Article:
Duntocher Fort

Antonine Wall Fort, Fort and Fortlet

The only visible portion of this fort is a very small section of the western defences but the superb view offered from the trig. point at the top of Golden Hill make the site a worthwhile visit. The space available for occupation within the ramparts of the Antonine fort at Duntocher were estimated by Roy to measure about 430 ft. by 290 ft. (c.131 x 88 m) thus giving an area of just over 2¾ acres (c.1.2 ha).

The Ceramic, Numismatic and Epigraphic Evidence

The fort at Duntocher was excavated between 1948-51 and also in 1977. The only dateable pottery evidence recovered is a piece of Form 27 decorated ware bearing the mark of the Antonine potter Draucus. Ten coins have been recovered from the site, ranging from an “aureus” of Vespasian to a nummus of Constantine I dated c.301AD, also including 3 issues of Antoninus Pius, 3 of Trajan, a single denarius of Domitian and a Hadrianic aureus of 118AD.

There are four inscriptions on stone recorded in the R.I.B. from the environs of the Duntocher fort. There are a couple of building inscriptions recording work done on the rampart wall by one of the British legions, in this case Legio II Augusta, who were normally stationed at Caerleon in South Wales, both of which are decorated with a Capricorn above and a Pegasus below. The first was recovered in 1699 about a mile to the west of the fort near Carlieth farm (RIB 2204), another found sometime between 1826 and 1844 on the line of the Wall about 300 yards west of the fort. Aside from these distance slabs there is an altar to Jupiter (RIB 2201) discovered in 1829 on Easter Duntiglennan Farm close by the fort, also a fragment of building stone marked simply OFRO … (RIB 2202), found in 1732 at Cochno House nearby but now lost; the other three stones now reside in the Hunterian Museum and are shown below.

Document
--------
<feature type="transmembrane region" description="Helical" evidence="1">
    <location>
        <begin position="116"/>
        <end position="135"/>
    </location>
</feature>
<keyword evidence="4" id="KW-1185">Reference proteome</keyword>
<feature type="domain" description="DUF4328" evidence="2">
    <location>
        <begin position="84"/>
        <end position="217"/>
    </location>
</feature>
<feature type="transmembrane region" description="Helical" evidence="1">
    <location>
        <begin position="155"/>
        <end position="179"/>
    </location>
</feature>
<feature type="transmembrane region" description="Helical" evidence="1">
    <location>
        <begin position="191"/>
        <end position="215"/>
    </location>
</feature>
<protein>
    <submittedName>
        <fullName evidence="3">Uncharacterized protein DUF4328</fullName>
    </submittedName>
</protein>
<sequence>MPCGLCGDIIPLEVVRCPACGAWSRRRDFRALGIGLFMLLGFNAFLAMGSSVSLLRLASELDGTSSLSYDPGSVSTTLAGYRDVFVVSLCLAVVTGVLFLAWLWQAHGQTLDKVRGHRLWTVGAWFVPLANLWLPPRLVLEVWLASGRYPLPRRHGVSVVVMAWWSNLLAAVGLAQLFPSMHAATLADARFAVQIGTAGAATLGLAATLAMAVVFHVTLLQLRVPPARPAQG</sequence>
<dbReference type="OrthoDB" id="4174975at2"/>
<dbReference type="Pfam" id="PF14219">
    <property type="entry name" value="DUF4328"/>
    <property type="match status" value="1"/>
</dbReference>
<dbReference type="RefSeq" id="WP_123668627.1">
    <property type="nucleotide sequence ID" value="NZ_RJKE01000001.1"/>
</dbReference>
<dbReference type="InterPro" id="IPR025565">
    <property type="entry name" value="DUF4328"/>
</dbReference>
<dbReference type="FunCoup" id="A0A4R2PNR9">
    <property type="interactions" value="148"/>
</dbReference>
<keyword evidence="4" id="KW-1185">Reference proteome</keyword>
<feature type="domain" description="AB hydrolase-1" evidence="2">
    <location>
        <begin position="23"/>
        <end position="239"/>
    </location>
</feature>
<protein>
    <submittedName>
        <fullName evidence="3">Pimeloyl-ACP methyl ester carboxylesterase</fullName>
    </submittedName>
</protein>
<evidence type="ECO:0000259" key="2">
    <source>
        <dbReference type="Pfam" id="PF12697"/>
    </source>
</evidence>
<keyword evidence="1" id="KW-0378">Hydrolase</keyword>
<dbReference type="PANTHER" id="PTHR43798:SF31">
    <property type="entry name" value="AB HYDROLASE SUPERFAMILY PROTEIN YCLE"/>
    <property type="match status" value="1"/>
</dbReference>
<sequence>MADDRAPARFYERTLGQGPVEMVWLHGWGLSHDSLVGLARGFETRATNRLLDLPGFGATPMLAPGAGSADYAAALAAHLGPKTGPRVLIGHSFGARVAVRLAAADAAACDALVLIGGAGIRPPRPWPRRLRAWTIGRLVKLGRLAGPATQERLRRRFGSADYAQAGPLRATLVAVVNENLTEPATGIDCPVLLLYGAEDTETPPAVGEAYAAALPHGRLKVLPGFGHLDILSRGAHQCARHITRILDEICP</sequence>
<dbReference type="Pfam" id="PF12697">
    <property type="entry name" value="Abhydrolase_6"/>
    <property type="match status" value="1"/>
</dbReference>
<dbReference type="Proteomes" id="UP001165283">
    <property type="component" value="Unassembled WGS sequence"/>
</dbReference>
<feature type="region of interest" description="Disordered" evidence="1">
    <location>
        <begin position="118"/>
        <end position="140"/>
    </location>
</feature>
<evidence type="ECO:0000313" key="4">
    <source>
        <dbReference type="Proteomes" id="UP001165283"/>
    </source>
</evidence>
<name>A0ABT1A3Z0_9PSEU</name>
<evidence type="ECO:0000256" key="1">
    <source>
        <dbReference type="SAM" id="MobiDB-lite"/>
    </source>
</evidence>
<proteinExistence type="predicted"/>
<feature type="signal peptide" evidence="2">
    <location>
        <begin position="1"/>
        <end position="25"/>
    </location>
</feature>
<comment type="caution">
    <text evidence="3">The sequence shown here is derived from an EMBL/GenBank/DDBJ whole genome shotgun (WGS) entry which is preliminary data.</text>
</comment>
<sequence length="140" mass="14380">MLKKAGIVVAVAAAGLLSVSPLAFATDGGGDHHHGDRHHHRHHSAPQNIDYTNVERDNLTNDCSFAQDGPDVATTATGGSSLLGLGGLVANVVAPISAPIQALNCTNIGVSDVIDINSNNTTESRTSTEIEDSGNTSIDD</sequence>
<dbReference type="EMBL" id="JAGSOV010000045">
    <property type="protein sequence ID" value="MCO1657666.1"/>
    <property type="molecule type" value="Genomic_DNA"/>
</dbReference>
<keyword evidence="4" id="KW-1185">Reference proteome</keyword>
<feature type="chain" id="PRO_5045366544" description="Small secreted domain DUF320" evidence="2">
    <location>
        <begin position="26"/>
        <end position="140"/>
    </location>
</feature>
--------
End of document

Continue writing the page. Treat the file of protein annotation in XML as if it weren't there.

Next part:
RIB2204 - Distance Slab of the Second Legion

For the Emperor Antoninus Augustus Pius, father of his country, the Second Legion Augusta built 3,271 feet.
IMP ANTON
AVG PIO
P P
LEG
II
AVG
F P III CCLXXI
For an incomplete record of this inscription Haverfield (EE ix p. 629 n. to C. 1136) quotes Sibbald MS. in Advocates' Library, Edinburgh, Directions ... how to trace ... the Roman Wall and Bodl. MS. Carte 269 f. 134 (in PSAS 44 (1909-10) 325), and notes that Gibb, Scot. Ant. 17 (1902) 77 incorrectly assigns it to CIL vii 1137 (RIB 2199) R.P.W.

RIB2203 - Distance Slab of the Second Legion

The Second Legion Augusta built 4140 feet.
LEG
II
AVG F
P IIII CXL
For a similar legend and decoration see RIB 2204.

RIB2201 - Altar dedicated to Jupiter Optimus Maximus

To Jupiter, Best and Greatest, ..
I O [...]
[...]
No commentary.

References for Duntocher

  • The Roman Wall in Scotland by Sir George MacDonald (Oxford, 2nd Ed. 1934) pp.328-332;
  • The Roman Inscriptions of Britain by R.G. Collingwood and R.P. Wright (Oxford 1965);
  • Britannia i (1970) p.274; The Roman Occupations of Scotland by B.R. Hartley in Britannia iii (1972) pp.1-55;
  • A Survey of the Coin Finds from the Antonine Wall by Richard Abdy in Britannia xxxiii (2002) pp.189-217;

Roman Roads near Duntocher

Antonine Wall: E (1) to Cleddans (Strathclyde) Antonine Wall: W (2.25) to Old Kilpatrick (Strathclyde)